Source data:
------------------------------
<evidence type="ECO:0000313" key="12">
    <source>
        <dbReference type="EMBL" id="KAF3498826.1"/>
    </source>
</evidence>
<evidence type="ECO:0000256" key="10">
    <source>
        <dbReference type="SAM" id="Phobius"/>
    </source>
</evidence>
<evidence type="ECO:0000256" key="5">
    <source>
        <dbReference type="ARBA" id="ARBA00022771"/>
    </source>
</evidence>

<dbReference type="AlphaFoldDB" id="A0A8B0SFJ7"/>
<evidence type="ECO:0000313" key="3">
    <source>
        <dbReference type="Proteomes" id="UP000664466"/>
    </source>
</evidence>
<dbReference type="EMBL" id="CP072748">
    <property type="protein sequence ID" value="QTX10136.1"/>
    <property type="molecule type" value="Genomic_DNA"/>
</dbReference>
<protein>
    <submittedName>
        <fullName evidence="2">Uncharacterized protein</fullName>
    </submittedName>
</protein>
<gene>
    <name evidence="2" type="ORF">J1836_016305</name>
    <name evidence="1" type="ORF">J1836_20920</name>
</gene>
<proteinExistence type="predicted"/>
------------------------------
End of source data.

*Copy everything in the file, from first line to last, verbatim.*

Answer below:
<evidence type="ECO:0000313" key="12">
    <source>
        <dbReference type="EMBL" id="KAF3498826.1"/>
    </source>
</evidence>
<evidence type="ECO:0000256" key="10">
    <source>
        <dbReference type="SAM" id="Phobius"/>
    </source>
</evidence>
<evidence type="ECO:0000256" key="5">
    <source>
        <dbReference type="ARBA" id="ARBA00022771"/>
    </source>
</evidence>

<dbReference type="AlphaFoldDB" id="A0A8B0SFJ7"/>
<evidence type="ECO:0000313" key="3">
    <source>
        <dbReference type="Proteomes" id="UP000664466"/>
    </source>
</evidence>
<dbReference type="EMBL" id="CP072748">
    <property type="protein sequence ID" value="QTX10136.1"/>
    <property type="molecule type" value="Genomic_DNA"/>
</dbReference>
<protein>
    <submittedName>
        <fullName evidence="2">Uncharacterized protein</fullName>
    </submittedName>
</protein>
<gene>
    <name evidence="2" type="ORF">J1836_016305</name>
    <name evidence="1" type="ORF">J1836_20920</name>
</gene>
<proteinExistence type="predicted"/>